It has been more than 10 days since Cuba announced that President Fidel Castro had undergone gastrointestinal surgery and temporarily transferred executive authority to his brother, Raul. Since then, there has been no independent confirmation of Mr. Castro's state of health. The lack of information has generated suspense and much conjecture about the condition of world's longest-serving president, who turns 80 Sunday.
Cuban officials have told the island's government-controlled news media that Fidel Castro's health condition is being kept as a state secret, given what they describe as U.S. threats and plots to forcibly change Cuba's form of government. But they insist Mr. Castro's recovery from surgery is going well, that he is able to sit up in bed and read documents, and that doctors anticipate a return to presidential duties in a matter of weeks or months.
Cuba watchers say such upbeat assessments are to be expected from Fidel Castro's top lieutenants, but add that, for now, they have nothing else on which to base any judgments. At the University of Miami's Institute for Cuban and Cuban-American studies, senior fellow Andy Gomez says the world is in the dark when it comes to Fidel Castro's condition.
"We have not seen any facts that we can analyze and say, 'This is what is going on.' We do not know," he said.
But what is to be made of the dearth of information, including the lack of any photos of Mr. Castro since his operation? Gomez says there are several possible explanations. One is that Fidel is, as Cuban officials say, on the road to recovery, and that the government prefers to withhold details until he is able to fully resume presidential duties.
Another possibility, according to Gomez, is that the government is still in the process of implementing plans drawn up for the post-Castro period, and is hiding the severity of Fidel's health problems to buy themselves more time.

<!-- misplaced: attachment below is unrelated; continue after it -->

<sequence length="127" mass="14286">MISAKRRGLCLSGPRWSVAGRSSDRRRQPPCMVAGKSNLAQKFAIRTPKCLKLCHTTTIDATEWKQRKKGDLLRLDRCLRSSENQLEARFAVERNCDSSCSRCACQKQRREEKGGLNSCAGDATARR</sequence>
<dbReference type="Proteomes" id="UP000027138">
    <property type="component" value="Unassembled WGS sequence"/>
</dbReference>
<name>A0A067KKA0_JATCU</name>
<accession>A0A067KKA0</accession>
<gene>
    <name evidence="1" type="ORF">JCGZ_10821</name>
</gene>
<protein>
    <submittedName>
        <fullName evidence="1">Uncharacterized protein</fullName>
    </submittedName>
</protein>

"The silence can also be interpreted as making sure that the security apparatus is put in place, so if and when Fidel becomes gravely ill, leading to his death, they can prevent any kind of protest [unrest] throughout the island," he added.
For many Cuban exiles in Florida and elsewhere, every passing day without evidence of Mr. Castro's condition adds to their growing belief that, dead or alive, his days as "maximum leader" are over.
At Miami's leading Cuban-American radio station, Radio Mambi, the consensus opinion of commentators, analysts and callers alike is that Fidel Castro is finished as a leader, and that the rule of Raul Castro, 75, who has also not been seen in public, will be brief. Many argue that, were Fidel Castro well enough to pose for a picture, such a photo would have been distributed by now.
But a former head of the U.S. Interests Section in Havana, Wayne Smith, cautions against reading too much into the habits of Cuban officials when it comes to divulging anything about Fidel Castro.
"I would not read too much into it because their system is quite different," he said. "They do not have a free press; the media is controlled. [Ricardo] Alarcon, the President of the [Cuban] National Assembly, and a number of other public figures have said that he [Fidel] is doing well, he is recuperating. And I think from their point of view, given the kind of system they have, they feel that is enough."
Smith notes that Cubans on the island have reacted with calm to news of their leaders ailing health, and that in the absence of unrest there is little pressure on officials to be more forthcoming about Mr. Castro's status.
Nevertheless, with Fidel's long-anticipated 80th birthday just days away, Smith says, if officials on the island were inclined to release a photo of Mr. Castro, his birthday would be a perfect opportunity.
Cuba has postponed official celebrations of Fidel's birthday until early December.